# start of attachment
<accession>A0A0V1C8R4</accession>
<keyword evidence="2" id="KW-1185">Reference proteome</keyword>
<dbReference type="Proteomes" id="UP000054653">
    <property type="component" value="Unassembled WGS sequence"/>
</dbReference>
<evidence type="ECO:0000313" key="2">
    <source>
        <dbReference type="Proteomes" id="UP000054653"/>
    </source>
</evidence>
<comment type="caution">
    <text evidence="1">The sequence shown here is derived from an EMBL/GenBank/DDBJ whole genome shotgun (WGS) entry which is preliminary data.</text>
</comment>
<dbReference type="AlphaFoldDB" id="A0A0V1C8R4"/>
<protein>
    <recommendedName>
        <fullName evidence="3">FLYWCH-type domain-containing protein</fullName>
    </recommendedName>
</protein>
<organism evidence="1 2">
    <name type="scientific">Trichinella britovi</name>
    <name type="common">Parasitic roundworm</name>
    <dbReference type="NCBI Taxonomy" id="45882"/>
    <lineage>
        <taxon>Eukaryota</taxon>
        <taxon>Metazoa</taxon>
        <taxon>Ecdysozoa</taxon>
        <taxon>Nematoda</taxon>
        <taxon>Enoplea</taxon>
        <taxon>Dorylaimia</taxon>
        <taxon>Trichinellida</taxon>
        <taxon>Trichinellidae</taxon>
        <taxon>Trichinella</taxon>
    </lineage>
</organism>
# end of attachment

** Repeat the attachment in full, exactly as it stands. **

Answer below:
<accession>A0A0V1C8R4</accession>
<keyword evidence="2" id="KW-1185">Reference proteome</keyword>
<dbReference type="Proteomes" id="UP000054653">
    <property type="component" value="Unassembled WGS sequence"/>
</dbReference>
<evidence type="ECO:0000313" key="2">
    <source>
        <dbReference type="Proteomes" id="UP000054653"/>
    </source>
</evidence>
<comment type="caution">
    <text evidence="1">The sequence shown here is derived from an EMBL/GenBank/DDBJ whole genome shotgun (WGS) entry which is preliminary data.</text>
</comment>
<dbReference type="AlphaFoldDB" id="A0A0V1C8R4"/>
<protein>
    <recommendedName>
        <fullName evidence="3">FLYWCH-type domain-containing protein</fullName>
    </recommendedName>
</protein>
<organism evidence="1 2">
    <name type="scientific">Trichinella britovi</name>
    <name type="common">Parasitic roundworm</name>
    <dbReference type="NCBI Taxonomy" id="45882"/>
    <lineage>
        <taxon>Eukaryota</taxon>
        <taxon>Metazoa</taxon>
        <taxon>Ecdysozoa</taxon>
        <taxon>Nematoda</taxon>
        <taxon>Enoplea</taxon>
        <taxon>Dorylaimia</taxon>
        <taxon>Trichinellida</taxon>
        <taxon>Trichinellidae</taxon>
        <taxon>Trichinella</taxon>
    </lineage>
</organism>